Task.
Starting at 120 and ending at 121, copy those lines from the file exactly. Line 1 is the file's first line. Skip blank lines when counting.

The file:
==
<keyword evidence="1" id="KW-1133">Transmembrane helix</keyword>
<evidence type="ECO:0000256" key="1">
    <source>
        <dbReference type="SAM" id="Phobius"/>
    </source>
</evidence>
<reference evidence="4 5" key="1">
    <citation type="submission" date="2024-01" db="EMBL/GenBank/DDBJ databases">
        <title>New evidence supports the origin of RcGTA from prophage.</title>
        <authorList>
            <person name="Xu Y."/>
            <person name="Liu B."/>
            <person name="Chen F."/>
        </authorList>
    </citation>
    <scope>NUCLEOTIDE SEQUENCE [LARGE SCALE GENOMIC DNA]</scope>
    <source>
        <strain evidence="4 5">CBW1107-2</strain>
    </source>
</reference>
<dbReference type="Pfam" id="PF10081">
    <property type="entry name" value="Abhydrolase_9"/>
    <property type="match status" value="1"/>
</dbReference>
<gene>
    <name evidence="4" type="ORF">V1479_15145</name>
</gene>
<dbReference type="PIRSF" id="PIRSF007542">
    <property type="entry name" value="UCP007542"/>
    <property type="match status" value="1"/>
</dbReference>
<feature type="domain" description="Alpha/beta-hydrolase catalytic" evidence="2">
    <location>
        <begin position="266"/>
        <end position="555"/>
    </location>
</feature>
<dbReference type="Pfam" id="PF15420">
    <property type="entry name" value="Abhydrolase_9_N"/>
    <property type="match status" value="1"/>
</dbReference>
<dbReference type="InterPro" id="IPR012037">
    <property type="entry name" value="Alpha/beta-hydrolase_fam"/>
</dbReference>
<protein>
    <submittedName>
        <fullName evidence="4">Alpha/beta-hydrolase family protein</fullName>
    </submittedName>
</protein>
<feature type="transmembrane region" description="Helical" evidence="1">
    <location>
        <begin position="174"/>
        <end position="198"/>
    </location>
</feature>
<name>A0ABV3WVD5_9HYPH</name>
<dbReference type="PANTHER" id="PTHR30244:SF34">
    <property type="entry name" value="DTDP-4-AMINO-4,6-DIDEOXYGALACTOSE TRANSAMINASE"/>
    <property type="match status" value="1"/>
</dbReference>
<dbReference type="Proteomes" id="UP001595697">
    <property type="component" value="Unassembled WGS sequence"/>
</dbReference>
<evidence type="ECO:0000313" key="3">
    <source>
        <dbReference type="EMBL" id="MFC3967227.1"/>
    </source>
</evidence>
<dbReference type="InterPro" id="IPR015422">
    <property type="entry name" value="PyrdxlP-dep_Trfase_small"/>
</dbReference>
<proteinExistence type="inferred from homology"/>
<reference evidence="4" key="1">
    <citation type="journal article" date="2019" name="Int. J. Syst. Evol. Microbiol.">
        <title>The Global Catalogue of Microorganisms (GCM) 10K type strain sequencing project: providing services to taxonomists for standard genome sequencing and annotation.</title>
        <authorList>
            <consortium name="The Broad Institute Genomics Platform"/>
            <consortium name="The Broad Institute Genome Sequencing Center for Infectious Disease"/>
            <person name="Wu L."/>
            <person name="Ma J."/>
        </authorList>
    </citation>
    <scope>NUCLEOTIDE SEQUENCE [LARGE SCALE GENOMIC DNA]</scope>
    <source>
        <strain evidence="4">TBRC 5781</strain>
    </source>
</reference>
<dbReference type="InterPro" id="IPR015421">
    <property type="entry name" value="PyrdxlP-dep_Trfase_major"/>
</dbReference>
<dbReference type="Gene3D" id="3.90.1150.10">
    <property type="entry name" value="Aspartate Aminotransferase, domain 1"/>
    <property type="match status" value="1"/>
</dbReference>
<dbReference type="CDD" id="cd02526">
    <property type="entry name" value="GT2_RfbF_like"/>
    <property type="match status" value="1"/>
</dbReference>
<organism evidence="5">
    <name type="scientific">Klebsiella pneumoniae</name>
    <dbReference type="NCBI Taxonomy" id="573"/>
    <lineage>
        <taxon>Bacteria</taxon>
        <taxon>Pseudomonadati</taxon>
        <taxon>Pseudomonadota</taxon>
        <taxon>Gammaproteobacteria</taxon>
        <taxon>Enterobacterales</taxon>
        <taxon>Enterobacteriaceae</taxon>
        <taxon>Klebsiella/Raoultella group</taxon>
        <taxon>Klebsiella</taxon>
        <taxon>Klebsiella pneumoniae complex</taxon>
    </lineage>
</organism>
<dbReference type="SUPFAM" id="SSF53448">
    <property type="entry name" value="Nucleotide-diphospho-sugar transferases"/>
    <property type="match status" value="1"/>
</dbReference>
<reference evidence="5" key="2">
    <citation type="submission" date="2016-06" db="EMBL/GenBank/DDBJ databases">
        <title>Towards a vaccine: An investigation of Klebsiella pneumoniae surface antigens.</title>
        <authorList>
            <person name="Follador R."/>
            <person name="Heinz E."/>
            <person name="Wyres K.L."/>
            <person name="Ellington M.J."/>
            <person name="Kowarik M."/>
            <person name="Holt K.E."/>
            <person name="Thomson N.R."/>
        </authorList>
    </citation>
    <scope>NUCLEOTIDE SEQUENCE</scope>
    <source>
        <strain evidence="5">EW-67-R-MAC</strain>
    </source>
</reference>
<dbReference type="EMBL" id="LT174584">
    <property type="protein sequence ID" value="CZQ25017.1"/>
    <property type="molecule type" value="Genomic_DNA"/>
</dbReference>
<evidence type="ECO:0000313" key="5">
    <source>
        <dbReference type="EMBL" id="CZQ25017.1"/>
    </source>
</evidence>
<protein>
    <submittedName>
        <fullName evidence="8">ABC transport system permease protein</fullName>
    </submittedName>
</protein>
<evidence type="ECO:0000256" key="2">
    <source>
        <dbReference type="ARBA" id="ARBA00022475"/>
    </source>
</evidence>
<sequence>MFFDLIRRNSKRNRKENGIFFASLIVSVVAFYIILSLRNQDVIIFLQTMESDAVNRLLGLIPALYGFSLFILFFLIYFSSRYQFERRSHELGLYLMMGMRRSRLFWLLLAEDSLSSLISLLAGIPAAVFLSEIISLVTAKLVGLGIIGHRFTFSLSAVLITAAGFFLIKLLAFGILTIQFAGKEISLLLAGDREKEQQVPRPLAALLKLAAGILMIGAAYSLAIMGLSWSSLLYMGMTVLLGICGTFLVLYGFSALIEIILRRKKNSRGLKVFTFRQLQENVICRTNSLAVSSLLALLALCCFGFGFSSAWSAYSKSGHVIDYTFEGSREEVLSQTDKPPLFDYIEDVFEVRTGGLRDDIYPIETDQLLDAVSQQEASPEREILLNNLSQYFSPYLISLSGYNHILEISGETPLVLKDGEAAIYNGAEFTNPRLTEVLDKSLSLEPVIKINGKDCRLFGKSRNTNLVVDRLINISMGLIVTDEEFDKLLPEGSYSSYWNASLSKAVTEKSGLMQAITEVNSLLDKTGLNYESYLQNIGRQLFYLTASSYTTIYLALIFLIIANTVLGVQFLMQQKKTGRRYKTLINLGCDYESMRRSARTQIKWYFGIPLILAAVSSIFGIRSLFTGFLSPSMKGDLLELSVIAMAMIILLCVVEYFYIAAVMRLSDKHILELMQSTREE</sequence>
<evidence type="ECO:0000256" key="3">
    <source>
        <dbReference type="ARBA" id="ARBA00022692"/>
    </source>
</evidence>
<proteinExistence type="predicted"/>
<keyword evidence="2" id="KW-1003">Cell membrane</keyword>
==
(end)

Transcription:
        <title>Towards a vaccine: An investigation of Klebsiella pneumoniae surface antigens.</title>
        <authorList>